A Ghanaian named Mensah Thompson has petitioned President Nana Addo Dankwa Akufo-Addo to remove Chief Justice, Ms Sophia Akuffo from office.
His reason is based on "incompetence".
Mr Mensah Thompson says the Chief Justice Ms Sophia Akuffo breached the law when she empanelled judges to sit on the Woyome case whilst the African Court for Human and People’s Rights had ruled otherwise.
He said the Chief Justice's insistence that the African Court's ruling cannot prevent the Supreme Court of Ghana from exercising its constitutional mandate was a clear "demonstration of incompetence."
Mr Thompson is also demanding the removal of the Attorney General, Ms Gloria Akuffo, and one of her two deputies, Mr Godfred Yeboah Dame from office on the same grounds.
Article 146 (6) of the 1992 Constitution states that if the president is petitioned for the removal of the Chief Justice, he shall in consultation with the Council of State appoint a committee consisting of two justices of the Supreme Court.
“The committee appointed under clause (6) of this article shall inquire into the petition and recommend to the President whether the Chief Justice ought to be removed from office.”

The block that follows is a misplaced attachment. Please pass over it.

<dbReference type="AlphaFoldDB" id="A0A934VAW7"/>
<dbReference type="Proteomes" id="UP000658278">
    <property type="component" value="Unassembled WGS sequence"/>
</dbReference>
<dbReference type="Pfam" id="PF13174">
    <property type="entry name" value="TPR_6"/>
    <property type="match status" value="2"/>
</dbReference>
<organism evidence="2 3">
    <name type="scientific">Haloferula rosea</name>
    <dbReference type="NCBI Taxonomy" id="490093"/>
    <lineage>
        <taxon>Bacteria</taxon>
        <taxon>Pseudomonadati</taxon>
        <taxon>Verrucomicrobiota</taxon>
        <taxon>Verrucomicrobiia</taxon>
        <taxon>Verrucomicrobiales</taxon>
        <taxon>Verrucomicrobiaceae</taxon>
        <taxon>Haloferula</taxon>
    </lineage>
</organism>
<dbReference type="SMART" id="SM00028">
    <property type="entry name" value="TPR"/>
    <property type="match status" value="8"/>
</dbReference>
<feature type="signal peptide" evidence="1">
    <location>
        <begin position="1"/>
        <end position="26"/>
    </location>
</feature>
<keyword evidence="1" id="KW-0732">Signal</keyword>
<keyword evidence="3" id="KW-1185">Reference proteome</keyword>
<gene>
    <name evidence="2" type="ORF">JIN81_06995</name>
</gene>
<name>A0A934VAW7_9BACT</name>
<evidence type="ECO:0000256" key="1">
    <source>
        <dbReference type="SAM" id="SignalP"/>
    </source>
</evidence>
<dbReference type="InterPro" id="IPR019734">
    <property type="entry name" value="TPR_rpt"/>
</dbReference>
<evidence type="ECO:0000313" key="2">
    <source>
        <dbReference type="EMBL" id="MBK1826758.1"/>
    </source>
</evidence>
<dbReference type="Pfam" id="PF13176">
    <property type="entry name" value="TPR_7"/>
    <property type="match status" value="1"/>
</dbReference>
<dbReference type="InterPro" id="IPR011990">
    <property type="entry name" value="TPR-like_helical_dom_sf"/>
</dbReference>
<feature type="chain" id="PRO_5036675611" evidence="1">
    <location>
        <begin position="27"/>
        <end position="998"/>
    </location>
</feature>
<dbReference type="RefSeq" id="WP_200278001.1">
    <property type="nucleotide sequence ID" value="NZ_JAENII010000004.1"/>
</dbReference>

Mr Mensah Thompson in his petition stated that, “the conduct of the sitting Chief Justice…clearly shows her incompetence in managing the highest office of the judiciary which has a constitutional mandate to be fair, just and equitable in the application of the laws of Ghana”.
Explaining, Mr Thompson said the African Court for Human and People’s Rights (AfCHPR) last year issued a provisional measure to have all proceedings halted on the Woyome V Republic of Ghana case.
“Mr. President, last year when the interim measure was issued on the state, there were several pronouncements by the deputy Attorney General Godfred Dame indicating that Ghana was not bound by the measure,” he stated in his petition to President Akufo-Addo.
“It was a bit worrying to see the deputy attorney general espouse a position that was clearly in contravention with Article 40 under which the treaty derives its powers locally.
“More worrying was the Supreme Court also came out with a position that it does not share it’s powers with any other body.”
Mr Mensah Thompson who is also the Executive Director of the Alliance For Social Equity and Public Accountability (ASEPA) stressed he finds it a duty to defend the provisions of the constitution.
He said he had initially written to the Chief Justice over the issue, even reminding her of her role while Vice President and later President of AfCHPR.